Leader’s need healthy brains. Whether you are a pastor, a leader in a non-profit, or work in a business, without a healthy brain, you won’t lead at your best. My friend Brian Cygan is one of the most knowledgeable guys around when it comes to the impact of exercise on brain health. He is the Co-founder and CEO of The Exercise Coach, a tech-enabled personal training franchise with scores of locations nationwide. With a bachelor’s degree in Fitness Leadership from Northern Illinois University he leverages his 16 years in the fitness industry to apply brain-based insights to life and business leadership. He’s my guest blogger this week. You’ll enjoy his fitness based brain insights.
According to John Ratey MD, “Exercise is the single most powerful tool you have to optimize your brain function.”
Ratey knows a thing or two about the brain. He is a Clinical Professor of Psychiatry at Harvard Medical School and the author of Spark, The New Science of Exercise and the Brain. It’s generally accepted that exercise is good for your body, but recent findings reveal that its every bit as crucial for the health of your brain.
The question is, “What kind of exercise?” While the study of exercise and the brain is relatively nascent some interesting findings are starting to emerge. Maybe the most interesting is that a number of brain-beneficial exercise effects are intensity-dependent. In other words, these findings suggest that to build your best brain you have to make your muscles burn. When you push your muscles, with resistance training and interval training, your body produces health and repair promoting protein combinations that aren’t nearly as responsive to leisurely activity. Here are just a few:
- Human Growth Hormone (HGH): This rejuvenating (and fat-burning) hormone is elevated after muscle-burning effort and in addition to its muscle building properties it is believed to increase brain volume, balance neurotransmitters and amplify the effects of other “growth-factors.”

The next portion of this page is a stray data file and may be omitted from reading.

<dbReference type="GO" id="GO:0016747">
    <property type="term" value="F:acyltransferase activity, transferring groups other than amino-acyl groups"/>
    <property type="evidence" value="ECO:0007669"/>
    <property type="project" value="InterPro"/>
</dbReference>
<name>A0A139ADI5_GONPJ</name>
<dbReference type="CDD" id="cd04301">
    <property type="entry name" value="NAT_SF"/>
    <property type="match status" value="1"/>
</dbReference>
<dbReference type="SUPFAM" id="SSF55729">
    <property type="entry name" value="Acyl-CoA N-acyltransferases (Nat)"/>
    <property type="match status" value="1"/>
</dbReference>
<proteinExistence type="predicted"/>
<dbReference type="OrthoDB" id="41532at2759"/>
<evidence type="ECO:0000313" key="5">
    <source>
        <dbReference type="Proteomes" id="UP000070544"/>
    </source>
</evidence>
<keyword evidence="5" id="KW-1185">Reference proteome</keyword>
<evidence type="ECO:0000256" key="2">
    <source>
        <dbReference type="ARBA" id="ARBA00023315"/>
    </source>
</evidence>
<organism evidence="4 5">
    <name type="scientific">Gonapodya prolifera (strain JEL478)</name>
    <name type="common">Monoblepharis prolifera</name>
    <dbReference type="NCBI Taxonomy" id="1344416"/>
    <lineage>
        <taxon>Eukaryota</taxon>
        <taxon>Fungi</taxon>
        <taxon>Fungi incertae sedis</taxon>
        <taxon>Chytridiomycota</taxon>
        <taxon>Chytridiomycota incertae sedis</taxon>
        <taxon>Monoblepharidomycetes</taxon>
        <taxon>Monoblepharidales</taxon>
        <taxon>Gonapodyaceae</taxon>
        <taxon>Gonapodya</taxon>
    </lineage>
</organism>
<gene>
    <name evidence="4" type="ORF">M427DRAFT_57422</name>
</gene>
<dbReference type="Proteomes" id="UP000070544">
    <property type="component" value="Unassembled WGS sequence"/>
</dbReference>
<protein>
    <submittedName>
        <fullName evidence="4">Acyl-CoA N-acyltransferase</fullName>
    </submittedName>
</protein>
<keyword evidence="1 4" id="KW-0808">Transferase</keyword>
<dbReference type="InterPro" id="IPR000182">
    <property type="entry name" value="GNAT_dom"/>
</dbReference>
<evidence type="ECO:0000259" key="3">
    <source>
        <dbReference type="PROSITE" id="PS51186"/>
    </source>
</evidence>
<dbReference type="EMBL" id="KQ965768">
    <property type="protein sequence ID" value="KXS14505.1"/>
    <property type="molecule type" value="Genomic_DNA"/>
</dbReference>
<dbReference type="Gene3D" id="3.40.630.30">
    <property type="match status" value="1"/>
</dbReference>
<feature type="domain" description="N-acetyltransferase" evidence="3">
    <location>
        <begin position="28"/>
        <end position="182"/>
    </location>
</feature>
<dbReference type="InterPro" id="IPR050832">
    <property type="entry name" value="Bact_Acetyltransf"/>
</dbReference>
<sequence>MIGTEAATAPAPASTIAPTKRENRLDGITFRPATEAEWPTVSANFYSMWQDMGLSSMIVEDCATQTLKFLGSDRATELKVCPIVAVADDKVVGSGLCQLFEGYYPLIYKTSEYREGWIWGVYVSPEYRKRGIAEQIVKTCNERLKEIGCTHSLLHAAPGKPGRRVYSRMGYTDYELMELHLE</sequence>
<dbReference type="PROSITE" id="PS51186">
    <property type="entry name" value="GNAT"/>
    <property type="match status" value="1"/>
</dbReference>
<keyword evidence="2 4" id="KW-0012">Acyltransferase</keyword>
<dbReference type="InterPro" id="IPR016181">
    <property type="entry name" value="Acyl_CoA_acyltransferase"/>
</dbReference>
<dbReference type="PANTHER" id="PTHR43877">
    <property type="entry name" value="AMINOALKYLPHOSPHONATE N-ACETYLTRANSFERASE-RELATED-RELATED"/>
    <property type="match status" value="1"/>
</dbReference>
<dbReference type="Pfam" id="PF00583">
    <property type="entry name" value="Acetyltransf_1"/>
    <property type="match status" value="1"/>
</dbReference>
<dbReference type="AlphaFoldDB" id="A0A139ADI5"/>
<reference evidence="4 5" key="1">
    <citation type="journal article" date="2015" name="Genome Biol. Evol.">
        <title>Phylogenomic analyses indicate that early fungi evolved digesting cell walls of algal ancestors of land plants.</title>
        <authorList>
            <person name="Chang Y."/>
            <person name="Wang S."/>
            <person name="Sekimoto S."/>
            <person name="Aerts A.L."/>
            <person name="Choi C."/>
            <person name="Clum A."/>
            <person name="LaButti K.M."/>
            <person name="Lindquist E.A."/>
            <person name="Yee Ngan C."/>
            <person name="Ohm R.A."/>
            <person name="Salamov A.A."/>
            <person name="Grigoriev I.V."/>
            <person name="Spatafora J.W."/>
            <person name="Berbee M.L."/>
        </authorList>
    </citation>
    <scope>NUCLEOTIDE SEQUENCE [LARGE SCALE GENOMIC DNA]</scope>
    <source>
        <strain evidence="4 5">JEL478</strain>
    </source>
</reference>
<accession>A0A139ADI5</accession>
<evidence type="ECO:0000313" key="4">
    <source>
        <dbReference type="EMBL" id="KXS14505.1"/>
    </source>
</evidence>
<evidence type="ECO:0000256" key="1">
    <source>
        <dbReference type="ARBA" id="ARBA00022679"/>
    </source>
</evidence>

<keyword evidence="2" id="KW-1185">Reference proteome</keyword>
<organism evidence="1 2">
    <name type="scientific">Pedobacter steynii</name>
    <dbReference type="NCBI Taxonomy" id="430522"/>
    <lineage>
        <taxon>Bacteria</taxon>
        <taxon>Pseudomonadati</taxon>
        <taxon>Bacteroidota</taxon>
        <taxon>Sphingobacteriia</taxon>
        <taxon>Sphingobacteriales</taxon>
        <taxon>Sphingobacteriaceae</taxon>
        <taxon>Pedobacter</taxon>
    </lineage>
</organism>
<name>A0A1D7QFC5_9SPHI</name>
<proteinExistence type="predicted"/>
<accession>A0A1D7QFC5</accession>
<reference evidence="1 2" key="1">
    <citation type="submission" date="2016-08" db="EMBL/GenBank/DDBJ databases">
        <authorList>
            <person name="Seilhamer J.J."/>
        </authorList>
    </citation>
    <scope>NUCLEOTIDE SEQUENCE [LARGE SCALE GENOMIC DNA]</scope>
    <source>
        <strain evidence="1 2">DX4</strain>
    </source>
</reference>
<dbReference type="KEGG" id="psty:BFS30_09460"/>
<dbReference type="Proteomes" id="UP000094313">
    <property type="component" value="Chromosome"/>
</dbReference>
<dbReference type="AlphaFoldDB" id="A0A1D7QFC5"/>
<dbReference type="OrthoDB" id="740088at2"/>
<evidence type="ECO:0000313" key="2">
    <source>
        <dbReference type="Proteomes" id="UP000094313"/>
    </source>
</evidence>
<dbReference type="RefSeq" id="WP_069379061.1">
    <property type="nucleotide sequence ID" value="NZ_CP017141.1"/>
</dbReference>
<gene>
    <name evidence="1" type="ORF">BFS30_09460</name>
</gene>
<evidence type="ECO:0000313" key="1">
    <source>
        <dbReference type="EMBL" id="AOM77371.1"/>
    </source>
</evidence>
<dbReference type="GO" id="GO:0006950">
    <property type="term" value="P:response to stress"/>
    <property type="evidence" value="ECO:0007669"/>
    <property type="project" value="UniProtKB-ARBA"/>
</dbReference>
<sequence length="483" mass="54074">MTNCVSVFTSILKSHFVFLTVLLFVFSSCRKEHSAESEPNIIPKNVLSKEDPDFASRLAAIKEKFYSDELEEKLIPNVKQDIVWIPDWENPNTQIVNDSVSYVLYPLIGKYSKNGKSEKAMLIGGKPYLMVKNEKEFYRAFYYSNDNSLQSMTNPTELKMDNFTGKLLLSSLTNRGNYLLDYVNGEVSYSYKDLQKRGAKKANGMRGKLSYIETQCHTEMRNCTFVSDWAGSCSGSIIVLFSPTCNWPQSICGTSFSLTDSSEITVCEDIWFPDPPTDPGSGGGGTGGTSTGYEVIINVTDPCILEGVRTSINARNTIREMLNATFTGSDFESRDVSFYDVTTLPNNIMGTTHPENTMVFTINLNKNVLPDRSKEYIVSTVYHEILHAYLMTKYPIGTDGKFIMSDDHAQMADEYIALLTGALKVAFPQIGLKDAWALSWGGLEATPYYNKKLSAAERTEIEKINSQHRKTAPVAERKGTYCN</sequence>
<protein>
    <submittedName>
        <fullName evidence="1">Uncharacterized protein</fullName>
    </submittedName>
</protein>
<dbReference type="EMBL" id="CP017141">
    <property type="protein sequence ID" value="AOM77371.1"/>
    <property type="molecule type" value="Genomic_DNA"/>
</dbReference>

- Brain-derived neurotrophic factor (BDNF): Known as miracle grow for the brain this substance is promotes the growth and strength of neuronal connections and well as protects neurons (brain cells) against the natural process of cell death. Research also indicates that BDNF levels in humans are significantly elevated in response to exercise and the magnitude of increase is exercise intensity dependent.
- Atrial natriuretic peptie (ANP): This recently discovered hormone is produced by muscle tissue in the heart and is known to have an anxiolytic (Anti-anxiety) effect. The harder your work the higher your ANP goes. ANP not only keeps your heart rate in check but also calms the stress response regions of your brain. When you stop exercising your ANP stays elevated for some time leaving you feeling more relaxed. Over time this helps to make your more resilient to stressful situations.
- Vascular endothelial growth factor (VegF): During high-effort exercise our body’s ability to oxygenate cells throughout our body is temporarily disrupted. This triggers VegF production. VegF is a hormone that builds new capillaries in the body and brain. VegF is also believed to enhance the uptake of other hormones and factors during exercise by changing the permeability of the blood brain barrier.
When you push your body you push your brain. If you want to protect your memory, blood-flow to your brain, and sharpness as you age, you have to “go for the burn.” Fortunately, at higher-effort levels time requirements are dramatically reduced. In fact, in just 5-20 minutes you can perform muscular work that makes a difference. Start by adding “effort intervals” to your regimen. An effort interval is simply a timed burst of exertion. Your intervals should be no more than 10-15 seconds and you should start with just one or two of these spaced by 45 seconds or more. Believe it or not, according to research, these 30 seconds might be worth as much as 30-minutes of taking it easy. That’s a lot of brain-bang for your buck.